Understanding How Maryland Statutes Are Made
The General Assembly is Maryland's legislative body and enacts Maryland laws. The General Assembly consists of the Senate and the House of Delegates. Maryland has 47 districts, represented by 47 Senators and 141 Delegates, each serving a 4 year term of office.
- The laws enacted by the General Assembly are statutes. Learn more about finding statutes.
- A bill is a proposed law under considered by the legislature. If a bill originates in the House of Delegates, the bill number will start with an "HB." If the bill originated in the Senate, the number will start with "SB."
- Sponsors are the representatives (senators and/or delegates) who signed the bill and promoted it during the General Assembly session when the bill was considered. Sponsors are listed at the top of each bill.
The Maryland General Assembly's website has various resources that will help you understand the legislative process as well as learn about current legislation.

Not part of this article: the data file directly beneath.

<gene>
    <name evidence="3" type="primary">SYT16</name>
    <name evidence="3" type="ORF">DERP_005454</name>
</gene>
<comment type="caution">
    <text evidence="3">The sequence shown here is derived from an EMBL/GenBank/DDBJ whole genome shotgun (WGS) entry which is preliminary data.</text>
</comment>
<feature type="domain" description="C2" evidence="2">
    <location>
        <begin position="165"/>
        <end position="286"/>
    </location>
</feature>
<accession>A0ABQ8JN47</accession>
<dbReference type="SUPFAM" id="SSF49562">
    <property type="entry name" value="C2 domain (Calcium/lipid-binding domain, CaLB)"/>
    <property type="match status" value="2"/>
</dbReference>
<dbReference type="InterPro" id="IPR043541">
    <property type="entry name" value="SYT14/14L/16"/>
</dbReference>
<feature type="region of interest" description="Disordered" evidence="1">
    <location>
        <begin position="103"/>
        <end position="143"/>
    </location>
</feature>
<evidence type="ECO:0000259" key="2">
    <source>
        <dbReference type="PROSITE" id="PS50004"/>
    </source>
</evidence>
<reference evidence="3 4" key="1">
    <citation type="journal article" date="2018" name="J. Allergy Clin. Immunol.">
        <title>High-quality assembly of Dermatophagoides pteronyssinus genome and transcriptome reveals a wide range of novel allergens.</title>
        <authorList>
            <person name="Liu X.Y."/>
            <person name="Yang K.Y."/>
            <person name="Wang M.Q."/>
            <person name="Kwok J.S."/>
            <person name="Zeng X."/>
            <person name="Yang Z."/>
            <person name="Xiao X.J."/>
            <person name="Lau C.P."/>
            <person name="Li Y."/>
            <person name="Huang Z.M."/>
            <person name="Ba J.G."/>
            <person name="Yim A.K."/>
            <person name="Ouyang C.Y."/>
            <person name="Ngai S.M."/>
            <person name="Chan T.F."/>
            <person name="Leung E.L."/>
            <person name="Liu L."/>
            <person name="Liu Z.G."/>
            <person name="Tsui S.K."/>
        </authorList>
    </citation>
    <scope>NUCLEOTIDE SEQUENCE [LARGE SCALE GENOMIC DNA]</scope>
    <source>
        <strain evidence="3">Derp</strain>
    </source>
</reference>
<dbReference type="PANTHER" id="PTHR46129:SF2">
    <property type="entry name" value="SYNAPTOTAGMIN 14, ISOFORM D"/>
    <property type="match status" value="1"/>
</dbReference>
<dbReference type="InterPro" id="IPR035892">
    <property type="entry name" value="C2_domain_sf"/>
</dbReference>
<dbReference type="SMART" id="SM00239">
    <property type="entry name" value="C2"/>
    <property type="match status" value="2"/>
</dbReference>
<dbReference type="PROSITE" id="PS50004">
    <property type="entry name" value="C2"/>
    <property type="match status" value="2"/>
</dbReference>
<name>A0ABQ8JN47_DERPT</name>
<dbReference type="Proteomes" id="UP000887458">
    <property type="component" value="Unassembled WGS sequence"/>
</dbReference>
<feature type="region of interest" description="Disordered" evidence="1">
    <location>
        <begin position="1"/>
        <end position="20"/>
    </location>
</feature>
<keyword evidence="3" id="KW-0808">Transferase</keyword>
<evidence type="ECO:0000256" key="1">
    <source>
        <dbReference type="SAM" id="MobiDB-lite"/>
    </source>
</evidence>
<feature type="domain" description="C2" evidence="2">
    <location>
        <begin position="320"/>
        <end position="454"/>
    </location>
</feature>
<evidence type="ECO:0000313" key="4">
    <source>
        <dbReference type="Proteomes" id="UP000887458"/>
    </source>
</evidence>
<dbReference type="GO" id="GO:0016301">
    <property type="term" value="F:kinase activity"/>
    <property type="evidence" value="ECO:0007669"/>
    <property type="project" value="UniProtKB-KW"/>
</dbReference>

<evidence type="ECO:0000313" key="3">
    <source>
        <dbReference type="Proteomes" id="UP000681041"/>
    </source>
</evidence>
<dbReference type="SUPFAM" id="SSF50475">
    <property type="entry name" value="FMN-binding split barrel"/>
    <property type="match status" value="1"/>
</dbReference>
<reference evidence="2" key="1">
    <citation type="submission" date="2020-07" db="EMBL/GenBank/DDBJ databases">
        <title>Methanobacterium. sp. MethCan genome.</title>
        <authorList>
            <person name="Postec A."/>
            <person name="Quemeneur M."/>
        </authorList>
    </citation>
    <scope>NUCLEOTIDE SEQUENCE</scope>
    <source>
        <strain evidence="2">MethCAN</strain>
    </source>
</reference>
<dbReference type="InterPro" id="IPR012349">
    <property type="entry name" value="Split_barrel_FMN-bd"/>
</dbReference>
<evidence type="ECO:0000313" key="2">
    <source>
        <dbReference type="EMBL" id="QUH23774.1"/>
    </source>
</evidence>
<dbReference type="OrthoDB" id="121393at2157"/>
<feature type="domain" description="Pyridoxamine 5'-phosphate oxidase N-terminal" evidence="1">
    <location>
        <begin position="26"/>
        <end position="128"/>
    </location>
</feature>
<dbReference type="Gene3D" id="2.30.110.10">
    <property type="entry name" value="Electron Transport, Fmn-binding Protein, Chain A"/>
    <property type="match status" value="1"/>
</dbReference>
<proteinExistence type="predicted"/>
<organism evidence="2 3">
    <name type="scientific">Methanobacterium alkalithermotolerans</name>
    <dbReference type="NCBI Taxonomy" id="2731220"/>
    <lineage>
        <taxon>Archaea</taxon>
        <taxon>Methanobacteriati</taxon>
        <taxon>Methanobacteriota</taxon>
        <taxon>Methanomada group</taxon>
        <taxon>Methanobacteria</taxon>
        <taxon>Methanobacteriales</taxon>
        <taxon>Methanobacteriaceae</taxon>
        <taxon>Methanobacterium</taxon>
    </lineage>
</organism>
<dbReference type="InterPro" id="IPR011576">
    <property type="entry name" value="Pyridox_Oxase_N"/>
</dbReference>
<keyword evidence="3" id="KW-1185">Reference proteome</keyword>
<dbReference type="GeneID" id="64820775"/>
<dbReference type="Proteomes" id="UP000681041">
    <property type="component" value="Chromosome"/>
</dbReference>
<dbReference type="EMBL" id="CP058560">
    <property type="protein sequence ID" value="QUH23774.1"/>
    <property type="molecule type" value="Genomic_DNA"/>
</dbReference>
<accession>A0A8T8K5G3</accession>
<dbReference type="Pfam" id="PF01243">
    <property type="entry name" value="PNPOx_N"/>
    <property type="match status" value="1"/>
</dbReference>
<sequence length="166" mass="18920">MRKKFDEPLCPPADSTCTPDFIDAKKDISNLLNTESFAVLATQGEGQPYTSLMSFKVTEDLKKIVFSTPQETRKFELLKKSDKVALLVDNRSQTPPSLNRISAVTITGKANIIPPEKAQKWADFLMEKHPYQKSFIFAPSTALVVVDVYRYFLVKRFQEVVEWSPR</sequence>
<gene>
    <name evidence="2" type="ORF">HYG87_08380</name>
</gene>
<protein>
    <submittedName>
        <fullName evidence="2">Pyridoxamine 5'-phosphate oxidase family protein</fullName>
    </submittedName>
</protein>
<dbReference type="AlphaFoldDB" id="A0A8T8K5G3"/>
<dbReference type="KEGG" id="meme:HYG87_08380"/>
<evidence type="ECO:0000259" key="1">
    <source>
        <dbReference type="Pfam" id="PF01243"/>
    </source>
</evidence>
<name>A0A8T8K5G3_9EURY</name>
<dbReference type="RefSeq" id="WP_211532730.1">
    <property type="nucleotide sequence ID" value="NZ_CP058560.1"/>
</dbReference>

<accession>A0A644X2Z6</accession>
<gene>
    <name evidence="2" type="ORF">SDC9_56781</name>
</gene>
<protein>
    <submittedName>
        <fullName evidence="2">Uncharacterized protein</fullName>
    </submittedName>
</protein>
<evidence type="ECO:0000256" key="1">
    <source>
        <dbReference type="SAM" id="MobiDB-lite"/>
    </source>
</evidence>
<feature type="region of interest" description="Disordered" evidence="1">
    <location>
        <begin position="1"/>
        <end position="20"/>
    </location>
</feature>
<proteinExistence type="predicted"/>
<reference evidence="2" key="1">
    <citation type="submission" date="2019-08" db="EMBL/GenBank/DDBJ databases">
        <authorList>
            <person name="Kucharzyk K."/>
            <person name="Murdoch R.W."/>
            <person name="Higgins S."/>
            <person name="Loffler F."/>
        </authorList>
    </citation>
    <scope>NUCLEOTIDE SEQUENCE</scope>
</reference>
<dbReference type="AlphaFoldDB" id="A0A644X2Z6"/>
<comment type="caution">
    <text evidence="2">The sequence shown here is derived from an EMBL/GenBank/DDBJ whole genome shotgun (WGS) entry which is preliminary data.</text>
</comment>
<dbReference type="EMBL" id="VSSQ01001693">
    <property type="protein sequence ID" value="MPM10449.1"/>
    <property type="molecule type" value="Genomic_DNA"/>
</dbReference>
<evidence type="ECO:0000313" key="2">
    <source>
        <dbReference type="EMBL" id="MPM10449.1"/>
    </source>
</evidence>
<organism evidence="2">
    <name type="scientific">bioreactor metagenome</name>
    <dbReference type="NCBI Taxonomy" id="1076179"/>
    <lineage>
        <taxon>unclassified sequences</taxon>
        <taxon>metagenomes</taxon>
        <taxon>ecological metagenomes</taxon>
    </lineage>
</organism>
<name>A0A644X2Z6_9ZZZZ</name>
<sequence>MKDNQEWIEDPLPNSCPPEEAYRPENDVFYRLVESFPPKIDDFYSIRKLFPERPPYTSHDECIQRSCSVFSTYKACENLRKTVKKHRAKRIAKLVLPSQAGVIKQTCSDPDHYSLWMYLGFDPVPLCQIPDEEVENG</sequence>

Legislative history is the record of what happened during the making of a law. It includes the:
- different drafts of the law before the final version;
- Floor debates;
- History (who proposed amendments and what happened);
- Testimony from any hearings.
To find legislative history, you must first understand the legislative process. The next step is to figure out where to look for materials. A good place to start is with the original bill. If the bill is from 1996 to the present, then a good place to look is the General Assembly's website. Depending on the bill, the website may have a variety of related documents, including amendments to bills as well as legislative history materials, such as Fiscal and Policy Notes.
- Maryland - The Maryland Thurgood Marshall State Law Library's website has detailed research guides on Maryland legislative history.
- Federal - The Law Library of Congress's website has detailed information on how to find federal legislative history.